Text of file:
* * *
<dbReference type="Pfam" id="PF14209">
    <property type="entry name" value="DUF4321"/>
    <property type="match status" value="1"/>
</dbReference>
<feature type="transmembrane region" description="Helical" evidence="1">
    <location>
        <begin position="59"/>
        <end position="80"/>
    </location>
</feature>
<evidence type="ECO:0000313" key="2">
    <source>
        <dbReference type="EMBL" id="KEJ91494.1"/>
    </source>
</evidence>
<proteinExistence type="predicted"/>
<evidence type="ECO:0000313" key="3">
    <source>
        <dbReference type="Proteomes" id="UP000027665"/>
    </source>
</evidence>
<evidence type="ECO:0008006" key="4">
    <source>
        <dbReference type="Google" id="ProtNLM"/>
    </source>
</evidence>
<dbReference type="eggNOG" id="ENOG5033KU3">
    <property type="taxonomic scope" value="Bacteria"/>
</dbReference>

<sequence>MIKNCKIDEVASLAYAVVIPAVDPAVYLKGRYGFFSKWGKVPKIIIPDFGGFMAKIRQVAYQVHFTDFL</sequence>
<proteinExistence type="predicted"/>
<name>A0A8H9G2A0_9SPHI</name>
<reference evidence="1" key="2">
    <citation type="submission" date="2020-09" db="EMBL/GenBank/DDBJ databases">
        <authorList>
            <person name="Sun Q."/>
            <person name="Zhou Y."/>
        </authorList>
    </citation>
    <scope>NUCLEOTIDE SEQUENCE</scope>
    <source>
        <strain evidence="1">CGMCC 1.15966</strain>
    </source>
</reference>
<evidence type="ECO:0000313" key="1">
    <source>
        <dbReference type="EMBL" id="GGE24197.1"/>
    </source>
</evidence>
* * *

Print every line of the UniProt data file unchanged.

<dbReference type="Pfam" id="PF14209">
    <property type="entry name" value="DUF4321"/>
    <property type="match status" value="1"/>
</dbReference>
<feature type="transmembrane region" description="Helical" evidence="1">
    <location>
        <begin position="59"/>
        <end position="80"/>
    </location>
</feature>
<evidence type="ECO:0000313" key="2">
    <source>
        <dbReference type="EMBL" id="KEJ91494.1"/>
    </source>
</evidence>
<proteinExistence type="predicted"/>
<evidence type="ECO:0000313" key="3">
    <source>
        <dbReference type="Proteomes" id="UP000027665"/>
    </source>
</evidence>
<evidence type="ECO:0008006" key="4">
    <source>
        <dbReference type="Google" id="ProtNLM"/>
    </source>
</evidence>
<dbReference type="eggNOG" id="ENOG5033KU3">
    <property type="taxonomic scope" value="Bacteria"/>
</dbReference>

<sequence>MIKNCKIDEVASLAYAVVIPAVDPAVYLKGRYGFFSKWGKVPKIIIPDFGGFMAKIRQVAYQVHFTDFL</sequence>
<proteinExistence type="predicted"/>
<name>A0A8H9G2A0_9SPHI</name>
<reference evidence="1" key="2">
    <citation type="submission" date="2020-09" db="EMBL/GenBank/DDBJ databases">
        <authorList>
            <person name="Sun Q."/>
            <person name="Zhou Y."/>
        </authorList>
    </citation>
    <scope>NUCLEOTIDE SEQUENCE</scope>
    <source>
        <strain evidence="1">CGMCC 1.15966</strain>
    </source>
</reference>
<evidence type="ECO:0000313" key="1">
    <source>
        <dbReference type="EMBL" id="GGE24197.1"/>
    </source>
</evidence>